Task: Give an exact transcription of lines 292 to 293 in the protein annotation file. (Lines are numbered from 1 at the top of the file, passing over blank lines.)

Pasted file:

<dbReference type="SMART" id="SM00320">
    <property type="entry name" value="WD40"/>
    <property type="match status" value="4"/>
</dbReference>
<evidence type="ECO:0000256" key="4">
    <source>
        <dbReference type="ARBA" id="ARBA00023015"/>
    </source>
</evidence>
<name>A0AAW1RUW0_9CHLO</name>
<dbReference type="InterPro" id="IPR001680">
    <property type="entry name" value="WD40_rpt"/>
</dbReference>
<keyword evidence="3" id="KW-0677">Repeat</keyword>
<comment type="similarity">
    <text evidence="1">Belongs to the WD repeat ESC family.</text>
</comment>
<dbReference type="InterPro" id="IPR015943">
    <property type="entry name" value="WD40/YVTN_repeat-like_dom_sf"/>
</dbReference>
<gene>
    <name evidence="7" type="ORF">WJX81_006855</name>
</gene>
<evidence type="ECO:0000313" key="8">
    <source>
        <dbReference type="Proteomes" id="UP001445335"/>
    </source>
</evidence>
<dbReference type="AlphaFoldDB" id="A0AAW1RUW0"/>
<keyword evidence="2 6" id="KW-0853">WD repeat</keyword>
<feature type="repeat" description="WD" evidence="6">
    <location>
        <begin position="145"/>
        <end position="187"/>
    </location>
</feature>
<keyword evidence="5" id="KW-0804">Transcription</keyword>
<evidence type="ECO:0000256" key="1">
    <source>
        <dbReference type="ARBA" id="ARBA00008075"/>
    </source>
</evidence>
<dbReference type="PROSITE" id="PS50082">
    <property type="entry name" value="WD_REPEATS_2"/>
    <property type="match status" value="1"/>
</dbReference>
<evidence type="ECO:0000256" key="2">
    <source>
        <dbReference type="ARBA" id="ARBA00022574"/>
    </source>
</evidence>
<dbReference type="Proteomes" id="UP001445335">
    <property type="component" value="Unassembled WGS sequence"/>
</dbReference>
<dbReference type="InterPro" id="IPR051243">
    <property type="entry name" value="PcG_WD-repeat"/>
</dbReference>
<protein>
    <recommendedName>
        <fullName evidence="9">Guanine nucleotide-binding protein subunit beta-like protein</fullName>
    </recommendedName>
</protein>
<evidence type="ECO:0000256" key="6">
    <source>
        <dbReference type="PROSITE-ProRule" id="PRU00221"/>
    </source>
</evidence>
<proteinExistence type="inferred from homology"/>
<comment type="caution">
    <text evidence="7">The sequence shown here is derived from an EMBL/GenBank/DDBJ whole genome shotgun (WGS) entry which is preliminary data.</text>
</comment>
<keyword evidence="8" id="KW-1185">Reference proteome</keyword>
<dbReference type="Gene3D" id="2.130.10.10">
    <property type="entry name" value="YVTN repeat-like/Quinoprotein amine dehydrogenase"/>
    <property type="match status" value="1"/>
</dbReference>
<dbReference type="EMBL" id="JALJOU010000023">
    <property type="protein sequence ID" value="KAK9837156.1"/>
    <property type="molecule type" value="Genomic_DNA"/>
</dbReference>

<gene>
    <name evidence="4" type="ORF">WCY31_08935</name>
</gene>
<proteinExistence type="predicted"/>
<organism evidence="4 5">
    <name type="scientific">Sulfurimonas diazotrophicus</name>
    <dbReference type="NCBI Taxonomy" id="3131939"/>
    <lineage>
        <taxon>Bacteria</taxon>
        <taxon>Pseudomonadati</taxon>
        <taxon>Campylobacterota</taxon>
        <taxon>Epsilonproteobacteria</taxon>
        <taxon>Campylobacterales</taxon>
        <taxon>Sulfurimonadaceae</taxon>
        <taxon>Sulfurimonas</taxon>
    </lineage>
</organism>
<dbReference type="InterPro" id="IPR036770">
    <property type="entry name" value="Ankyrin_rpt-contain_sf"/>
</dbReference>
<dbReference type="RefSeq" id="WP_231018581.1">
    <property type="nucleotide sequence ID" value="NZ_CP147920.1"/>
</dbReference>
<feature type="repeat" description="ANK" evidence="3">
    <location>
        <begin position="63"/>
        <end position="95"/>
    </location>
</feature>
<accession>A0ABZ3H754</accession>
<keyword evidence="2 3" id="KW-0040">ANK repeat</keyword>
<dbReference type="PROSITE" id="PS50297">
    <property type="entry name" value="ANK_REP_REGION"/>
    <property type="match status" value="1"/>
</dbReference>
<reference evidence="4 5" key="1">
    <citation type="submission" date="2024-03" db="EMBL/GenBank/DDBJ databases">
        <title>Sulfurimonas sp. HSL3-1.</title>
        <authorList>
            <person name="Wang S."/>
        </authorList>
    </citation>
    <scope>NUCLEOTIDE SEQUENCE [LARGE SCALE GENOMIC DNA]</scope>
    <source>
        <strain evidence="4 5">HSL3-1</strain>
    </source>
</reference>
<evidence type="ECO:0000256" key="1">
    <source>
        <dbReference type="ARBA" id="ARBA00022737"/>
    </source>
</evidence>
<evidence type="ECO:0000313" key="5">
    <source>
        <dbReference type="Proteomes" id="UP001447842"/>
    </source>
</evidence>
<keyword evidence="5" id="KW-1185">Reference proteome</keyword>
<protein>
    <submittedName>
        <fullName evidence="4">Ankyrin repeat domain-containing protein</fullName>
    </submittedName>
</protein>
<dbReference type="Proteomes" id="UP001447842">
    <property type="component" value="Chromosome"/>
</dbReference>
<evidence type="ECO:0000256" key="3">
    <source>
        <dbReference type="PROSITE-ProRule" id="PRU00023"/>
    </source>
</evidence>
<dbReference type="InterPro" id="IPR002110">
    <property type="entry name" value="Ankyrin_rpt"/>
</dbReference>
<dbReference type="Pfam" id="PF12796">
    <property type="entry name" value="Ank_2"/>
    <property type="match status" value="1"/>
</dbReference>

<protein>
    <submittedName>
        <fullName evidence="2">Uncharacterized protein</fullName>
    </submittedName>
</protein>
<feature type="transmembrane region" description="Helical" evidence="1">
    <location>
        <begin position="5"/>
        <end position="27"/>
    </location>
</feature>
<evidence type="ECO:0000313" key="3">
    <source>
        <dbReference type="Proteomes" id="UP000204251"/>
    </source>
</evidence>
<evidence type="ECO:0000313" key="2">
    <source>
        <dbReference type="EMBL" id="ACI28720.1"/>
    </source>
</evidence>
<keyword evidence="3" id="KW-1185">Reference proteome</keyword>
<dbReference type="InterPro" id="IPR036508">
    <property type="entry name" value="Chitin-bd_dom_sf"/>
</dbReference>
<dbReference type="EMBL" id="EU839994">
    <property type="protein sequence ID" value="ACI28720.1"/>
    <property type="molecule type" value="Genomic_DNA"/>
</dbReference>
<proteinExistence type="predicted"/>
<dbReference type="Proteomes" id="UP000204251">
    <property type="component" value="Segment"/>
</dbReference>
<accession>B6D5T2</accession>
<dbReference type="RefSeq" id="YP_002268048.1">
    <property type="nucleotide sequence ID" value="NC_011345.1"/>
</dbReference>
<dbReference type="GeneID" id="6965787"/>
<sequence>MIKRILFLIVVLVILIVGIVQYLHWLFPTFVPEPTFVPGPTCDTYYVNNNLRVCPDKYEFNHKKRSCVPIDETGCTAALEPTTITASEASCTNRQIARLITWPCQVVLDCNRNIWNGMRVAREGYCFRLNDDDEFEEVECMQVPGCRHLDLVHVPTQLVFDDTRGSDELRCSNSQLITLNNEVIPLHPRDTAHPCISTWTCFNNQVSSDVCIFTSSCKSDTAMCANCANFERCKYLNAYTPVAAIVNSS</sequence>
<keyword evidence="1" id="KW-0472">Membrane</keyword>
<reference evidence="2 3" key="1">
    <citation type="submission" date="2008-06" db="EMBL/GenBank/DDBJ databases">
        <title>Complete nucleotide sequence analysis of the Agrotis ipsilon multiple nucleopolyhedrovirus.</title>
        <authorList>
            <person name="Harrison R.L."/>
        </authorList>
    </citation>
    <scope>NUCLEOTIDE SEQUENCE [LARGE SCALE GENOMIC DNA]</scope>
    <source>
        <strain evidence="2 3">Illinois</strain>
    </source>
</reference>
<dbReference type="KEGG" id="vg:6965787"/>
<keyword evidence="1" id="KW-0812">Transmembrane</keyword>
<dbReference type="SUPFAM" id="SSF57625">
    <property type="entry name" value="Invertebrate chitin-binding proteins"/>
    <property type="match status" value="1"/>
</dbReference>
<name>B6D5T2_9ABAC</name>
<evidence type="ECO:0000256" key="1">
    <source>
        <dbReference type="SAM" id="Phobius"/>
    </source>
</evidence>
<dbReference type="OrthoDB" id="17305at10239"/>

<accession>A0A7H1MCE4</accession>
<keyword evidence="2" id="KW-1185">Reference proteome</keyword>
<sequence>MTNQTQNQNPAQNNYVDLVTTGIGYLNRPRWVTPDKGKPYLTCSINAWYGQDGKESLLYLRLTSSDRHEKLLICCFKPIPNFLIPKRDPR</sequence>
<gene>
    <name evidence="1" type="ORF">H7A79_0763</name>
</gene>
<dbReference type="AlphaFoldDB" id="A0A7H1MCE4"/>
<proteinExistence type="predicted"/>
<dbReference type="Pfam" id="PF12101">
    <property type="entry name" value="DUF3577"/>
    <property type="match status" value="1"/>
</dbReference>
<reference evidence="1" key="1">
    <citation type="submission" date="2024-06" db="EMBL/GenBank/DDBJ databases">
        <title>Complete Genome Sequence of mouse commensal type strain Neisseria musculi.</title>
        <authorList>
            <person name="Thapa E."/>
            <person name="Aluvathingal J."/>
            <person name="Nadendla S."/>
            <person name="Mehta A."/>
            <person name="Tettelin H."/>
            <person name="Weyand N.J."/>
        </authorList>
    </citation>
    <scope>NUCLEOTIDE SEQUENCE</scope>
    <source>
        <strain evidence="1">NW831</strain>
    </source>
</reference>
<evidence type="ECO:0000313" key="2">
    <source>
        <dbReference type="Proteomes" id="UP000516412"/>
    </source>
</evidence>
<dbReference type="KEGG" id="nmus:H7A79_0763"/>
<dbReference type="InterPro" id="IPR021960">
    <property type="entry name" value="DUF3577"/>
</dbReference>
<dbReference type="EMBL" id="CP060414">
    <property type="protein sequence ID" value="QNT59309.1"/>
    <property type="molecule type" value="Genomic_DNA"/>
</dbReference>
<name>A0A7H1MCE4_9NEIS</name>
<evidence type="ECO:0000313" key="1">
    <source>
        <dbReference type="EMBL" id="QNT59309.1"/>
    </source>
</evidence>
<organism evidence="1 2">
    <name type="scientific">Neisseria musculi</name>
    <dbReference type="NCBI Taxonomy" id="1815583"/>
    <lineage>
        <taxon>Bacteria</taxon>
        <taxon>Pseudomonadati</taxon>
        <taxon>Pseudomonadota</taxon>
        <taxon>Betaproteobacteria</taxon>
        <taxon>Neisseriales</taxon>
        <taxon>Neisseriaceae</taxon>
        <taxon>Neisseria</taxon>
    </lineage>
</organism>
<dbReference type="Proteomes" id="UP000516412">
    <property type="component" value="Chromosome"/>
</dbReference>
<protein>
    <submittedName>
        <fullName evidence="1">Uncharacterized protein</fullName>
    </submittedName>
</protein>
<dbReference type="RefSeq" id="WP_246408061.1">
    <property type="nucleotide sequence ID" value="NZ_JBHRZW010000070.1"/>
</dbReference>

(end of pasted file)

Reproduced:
</protein>
<dbReference type="RefSeq" id="WP_246408061.1">